How To Live Through A Divided, Turbulent Time With Grace

A Bloomington, IL officer crouches in street to talk with small black girl carrying BLM (Black Lives Matter” poster.
A Bloomington, IL officer crouches in street to talk with small black girl carrying BLM (Black Lives Matter” poster.
A Bloomington, IL police officer talks with one of the younger demonstrators at a Black Lives Matter demonstration. (Photo by David Proeber/The Pantagraph)

“We’re living through a time/ that needs to be lived through us,” Adrienne Rich writes in her collection,“The Will to Change.”

The line is a little like a Zen koan, ripe for meditation. The poem’s words came to me this week after several conversations with friends who are experiencing anxiety and despair over the chaos in our country.

It’s hard not to internalize the anguish and anger coming from our African American citizens. It’s equally heart-wrenching to watch the violent street clashes between police and protesters.

Meanwhile, the pandemic continues to claim thousands more lives. Those who’ve lost their jobs continue to struggle. And a hurricane might be on its way to the southeast.

In the central Illinois community where I live, a few people chose to vandalize and loot. Far more participated in peaceful demonstrations over four days, including one that drew a thousand people. They came — blacks, whites, Hispanics, Asian Americans, students to 80-year-olds.

Protestant, Catholic, Hindu, Jewish, Universalist-Unitarian and Baha’i faith leaders organized a prayer service that over 100 people attended on Zoom in the middle of the afternoon.

Women in Louisville form line of protection in front of black protesters in Louisville.
Women in Louisville form line of protection in front of black protesters in Louisville.
White women linked arms to shield black protesters in Louisville. (Photo by Tim Druck)

Across the country, there were other signs of light amid many dark hours.

In some cities, police knelt with protesters. Sheriffs walked with demonstrators. In Louisville, a line of white women linked arms to create a human shield between police and African American demonstrators.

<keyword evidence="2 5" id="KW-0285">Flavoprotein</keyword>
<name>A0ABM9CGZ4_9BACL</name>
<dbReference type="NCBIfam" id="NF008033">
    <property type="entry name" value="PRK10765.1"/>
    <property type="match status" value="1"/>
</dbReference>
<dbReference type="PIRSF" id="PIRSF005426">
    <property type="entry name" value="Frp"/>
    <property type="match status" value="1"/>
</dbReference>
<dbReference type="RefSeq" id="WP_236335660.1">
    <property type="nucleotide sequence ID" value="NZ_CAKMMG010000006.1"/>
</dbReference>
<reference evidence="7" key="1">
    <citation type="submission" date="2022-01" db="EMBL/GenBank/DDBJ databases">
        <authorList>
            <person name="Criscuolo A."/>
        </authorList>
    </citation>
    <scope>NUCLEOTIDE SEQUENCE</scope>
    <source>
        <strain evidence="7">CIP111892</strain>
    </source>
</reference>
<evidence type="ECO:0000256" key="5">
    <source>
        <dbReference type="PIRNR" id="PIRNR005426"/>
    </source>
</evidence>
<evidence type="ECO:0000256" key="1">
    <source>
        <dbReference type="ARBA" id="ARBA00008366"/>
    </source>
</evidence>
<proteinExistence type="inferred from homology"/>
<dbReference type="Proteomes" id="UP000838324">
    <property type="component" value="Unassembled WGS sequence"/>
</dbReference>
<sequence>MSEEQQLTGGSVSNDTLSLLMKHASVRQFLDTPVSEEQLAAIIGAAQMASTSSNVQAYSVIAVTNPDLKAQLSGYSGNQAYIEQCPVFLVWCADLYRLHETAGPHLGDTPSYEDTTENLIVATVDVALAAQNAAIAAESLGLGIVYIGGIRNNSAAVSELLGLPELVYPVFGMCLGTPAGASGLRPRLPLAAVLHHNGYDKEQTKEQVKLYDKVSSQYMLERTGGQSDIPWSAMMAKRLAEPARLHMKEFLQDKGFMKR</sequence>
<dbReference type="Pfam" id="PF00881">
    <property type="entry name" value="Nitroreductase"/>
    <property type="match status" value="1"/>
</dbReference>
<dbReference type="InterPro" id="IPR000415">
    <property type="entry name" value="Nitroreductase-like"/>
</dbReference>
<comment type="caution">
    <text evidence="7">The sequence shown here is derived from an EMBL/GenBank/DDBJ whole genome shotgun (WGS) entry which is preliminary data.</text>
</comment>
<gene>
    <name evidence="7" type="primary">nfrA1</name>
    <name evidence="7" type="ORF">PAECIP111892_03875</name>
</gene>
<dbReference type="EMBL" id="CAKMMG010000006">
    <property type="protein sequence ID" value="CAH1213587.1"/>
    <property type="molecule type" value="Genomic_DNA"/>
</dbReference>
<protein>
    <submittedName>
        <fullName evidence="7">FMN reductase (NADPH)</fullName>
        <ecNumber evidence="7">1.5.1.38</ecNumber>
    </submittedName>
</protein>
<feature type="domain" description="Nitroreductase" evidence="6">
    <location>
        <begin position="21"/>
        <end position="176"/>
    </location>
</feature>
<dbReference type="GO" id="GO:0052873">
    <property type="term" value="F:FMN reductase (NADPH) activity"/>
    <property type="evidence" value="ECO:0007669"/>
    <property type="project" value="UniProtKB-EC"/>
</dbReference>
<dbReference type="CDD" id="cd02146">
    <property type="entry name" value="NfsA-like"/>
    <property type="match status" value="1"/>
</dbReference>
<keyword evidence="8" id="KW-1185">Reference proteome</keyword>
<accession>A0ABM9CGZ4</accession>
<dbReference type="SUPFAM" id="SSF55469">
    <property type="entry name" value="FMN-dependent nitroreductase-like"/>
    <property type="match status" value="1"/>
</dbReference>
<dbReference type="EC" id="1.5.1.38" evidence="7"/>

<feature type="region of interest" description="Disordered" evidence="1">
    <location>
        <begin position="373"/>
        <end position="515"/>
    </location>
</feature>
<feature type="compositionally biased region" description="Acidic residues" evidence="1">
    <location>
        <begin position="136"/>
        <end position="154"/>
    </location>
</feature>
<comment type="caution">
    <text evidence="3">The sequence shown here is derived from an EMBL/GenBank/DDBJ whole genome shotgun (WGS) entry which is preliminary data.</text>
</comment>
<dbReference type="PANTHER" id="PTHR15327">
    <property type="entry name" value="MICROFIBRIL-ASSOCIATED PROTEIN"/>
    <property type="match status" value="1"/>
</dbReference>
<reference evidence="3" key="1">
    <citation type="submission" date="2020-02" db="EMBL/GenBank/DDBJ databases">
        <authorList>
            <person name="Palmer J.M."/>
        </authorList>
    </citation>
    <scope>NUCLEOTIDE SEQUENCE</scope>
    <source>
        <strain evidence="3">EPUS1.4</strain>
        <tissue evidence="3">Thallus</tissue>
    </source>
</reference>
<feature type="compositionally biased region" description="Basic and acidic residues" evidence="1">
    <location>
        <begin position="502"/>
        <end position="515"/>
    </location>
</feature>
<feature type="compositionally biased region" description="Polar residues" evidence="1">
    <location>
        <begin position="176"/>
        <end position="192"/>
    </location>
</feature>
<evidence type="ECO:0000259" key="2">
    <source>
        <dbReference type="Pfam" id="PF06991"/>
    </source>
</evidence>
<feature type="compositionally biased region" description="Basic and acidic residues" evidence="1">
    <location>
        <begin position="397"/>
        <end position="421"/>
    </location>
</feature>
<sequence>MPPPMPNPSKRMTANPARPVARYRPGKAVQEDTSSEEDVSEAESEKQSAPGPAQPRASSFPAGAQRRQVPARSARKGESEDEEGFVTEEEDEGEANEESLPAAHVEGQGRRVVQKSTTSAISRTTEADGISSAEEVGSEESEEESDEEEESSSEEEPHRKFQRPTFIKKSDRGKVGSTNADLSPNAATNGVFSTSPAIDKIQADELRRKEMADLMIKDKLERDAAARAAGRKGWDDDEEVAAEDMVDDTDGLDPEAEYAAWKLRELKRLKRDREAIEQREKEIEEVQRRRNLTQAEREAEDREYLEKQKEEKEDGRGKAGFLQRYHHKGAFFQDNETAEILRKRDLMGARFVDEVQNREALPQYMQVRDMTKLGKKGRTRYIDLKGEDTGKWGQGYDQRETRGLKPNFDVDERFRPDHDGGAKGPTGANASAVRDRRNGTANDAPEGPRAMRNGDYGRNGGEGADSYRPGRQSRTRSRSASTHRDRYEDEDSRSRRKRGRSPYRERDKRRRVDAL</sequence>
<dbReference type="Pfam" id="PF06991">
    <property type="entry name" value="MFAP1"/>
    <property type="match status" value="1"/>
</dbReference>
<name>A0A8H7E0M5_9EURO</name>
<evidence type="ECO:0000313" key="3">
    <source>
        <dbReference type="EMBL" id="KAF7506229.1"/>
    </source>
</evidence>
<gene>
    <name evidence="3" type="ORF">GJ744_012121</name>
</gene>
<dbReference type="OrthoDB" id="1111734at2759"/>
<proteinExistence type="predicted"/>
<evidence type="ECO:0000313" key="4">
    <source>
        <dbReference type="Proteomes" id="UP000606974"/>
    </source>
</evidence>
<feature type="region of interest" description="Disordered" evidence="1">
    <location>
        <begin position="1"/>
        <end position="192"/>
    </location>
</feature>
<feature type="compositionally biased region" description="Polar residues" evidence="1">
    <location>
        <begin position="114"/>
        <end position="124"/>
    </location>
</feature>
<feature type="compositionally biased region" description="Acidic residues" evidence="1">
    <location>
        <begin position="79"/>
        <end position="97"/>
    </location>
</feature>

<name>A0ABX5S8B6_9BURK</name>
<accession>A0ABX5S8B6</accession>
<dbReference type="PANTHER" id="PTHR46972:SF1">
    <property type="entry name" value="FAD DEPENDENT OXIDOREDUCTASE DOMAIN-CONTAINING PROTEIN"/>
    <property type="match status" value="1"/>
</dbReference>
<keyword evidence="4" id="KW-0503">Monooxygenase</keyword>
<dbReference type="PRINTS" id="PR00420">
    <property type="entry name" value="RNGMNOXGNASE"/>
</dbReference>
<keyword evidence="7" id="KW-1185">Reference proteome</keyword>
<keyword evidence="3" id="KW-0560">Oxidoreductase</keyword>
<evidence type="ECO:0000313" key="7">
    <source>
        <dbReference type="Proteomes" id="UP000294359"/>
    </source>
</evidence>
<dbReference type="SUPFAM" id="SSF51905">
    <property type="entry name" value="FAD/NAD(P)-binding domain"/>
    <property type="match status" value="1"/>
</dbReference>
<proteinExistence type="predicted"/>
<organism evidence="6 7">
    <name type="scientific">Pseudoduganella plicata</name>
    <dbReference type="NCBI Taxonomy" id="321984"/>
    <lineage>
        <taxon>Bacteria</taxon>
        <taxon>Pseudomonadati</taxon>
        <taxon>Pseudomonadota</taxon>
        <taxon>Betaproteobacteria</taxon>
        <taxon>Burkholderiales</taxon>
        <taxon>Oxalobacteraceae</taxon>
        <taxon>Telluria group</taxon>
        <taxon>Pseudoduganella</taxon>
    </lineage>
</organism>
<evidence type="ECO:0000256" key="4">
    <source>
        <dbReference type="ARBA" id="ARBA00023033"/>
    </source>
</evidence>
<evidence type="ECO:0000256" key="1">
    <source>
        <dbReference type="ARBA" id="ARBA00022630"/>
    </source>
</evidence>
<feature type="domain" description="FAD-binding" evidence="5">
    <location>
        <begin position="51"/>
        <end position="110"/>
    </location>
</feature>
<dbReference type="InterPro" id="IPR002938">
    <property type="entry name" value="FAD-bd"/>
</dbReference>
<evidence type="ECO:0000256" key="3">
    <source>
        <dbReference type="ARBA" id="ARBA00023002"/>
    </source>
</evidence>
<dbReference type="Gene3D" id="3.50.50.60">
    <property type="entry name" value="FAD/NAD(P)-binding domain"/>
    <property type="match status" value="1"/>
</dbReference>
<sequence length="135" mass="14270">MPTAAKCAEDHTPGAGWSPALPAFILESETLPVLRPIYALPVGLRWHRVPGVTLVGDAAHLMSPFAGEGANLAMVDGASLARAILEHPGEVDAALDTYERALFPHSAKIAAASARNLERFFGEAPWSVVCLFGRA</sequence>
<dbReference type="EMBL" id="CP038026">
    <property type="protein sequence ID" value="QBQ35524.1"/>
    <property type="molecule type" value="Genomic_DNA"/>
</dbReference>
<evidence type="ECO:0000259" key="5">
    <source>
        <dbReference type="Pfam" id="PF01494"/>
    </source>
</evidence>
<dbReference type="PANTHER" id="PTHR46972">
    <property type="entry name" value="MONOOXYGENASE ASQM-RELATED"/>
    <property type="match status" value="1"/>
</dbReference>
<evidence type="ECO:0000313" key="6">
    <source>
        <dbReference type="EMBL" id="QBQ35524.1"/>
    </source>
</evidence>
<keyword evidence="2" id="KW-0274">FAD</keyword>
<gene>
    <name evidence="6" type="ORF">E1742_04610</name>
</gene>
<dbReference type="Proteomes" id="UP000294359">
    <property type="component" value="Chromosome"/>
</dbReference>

In my former home, Chicago, students and teachers marched for mandatory education on race. Health care providers held a silent demonstration in front of the old county hospital to protest inequities in the health care system.

One of the most eloquent statements came from Episcopal Bishop Mariann Budde. She said members of St. John’s Church near the White House would continue serving protesters water and snacks — despite the fact that the parish house was damaged by arson — because “people are more important than property.”

That passage returned to me as I was tempted to judge others who seemed more upset about property damage and the criticism Donald Trump is receiving for his handling of the protests than the event that led to those protests: the tragic and unnecessary death of George Floyd.

Some of the people defending the president I know. They are members of my family. Some are fellow Catholics — people whom I’ve experienced as kind and sensitive in other circumstances, people who volunteer in service ministries.

Can I have the hospitality of heart, as St. Benedict urges, to bear with patience the behavior and opinions of those with whom I disagree?

It will likely be an ongoing struggle.

My friend and meditation teacher Lama Tsering Ngodup Yodsampa offers a partial solution. He urges us to confront division with random acts of “loving kindness.”

White man and black man carry sign that says “Stop Killing Black People” as man and woman march with children in Minneapolis.
White man and black man carry sign that says “Stop Killing Black People” as man and woman march with children in Minneapolis.
Demonstrations for racial justice brought blacks and whites together in many cities, like this one in Minneapolis. (Photo courtesy of WIONews).

Another friend, retired Mennonite and United Methodist minister Jim Bortell, reminded me this past week that God is both meaning — and mystery.

Flash of sunlight bursts through clouds with tree in foreground.
Flash of sunlight bursts through clouds with tree in foreground.
There is the spark of God in every event that occurs, says retired Mennonite and Methodist Pastor Jim Bortell.(Photo by Pat Leyko Connelly).

As Jim puts it, “Aware or not, we are always engaged with God, there is that seed — that spark — that inner light of God,” no matter the chaos around us.

The Trappist monk and spirituality author Thomas Merton was alive during the Spanish flu pandemic, both World Wars, the Great Depression, the dropping of the atomic bomb, the assassination of an American president, segregation and the struggle for civil rights.

He died in 1968, a year when Martin Luther King and Robert Kennedy were felled by assassins, violent protests erupted at the Democratic National Convention in Chicago, and the Vietnam War was killing civilians and soldiers alike. Merton never stopped believing in grace. He wrote:

May it be so in the current time. May we be the women and men who overcome evil with good, hatred with love, greed with charity.

It is the only sane way to allow these turbulent times to “be lived through us.”

Author of 4 spirituality books & 2 poetry collections. Award-winning reporter for Wall Street Journal, PBS-TV, Washington Post & 2 IL public radio stations.

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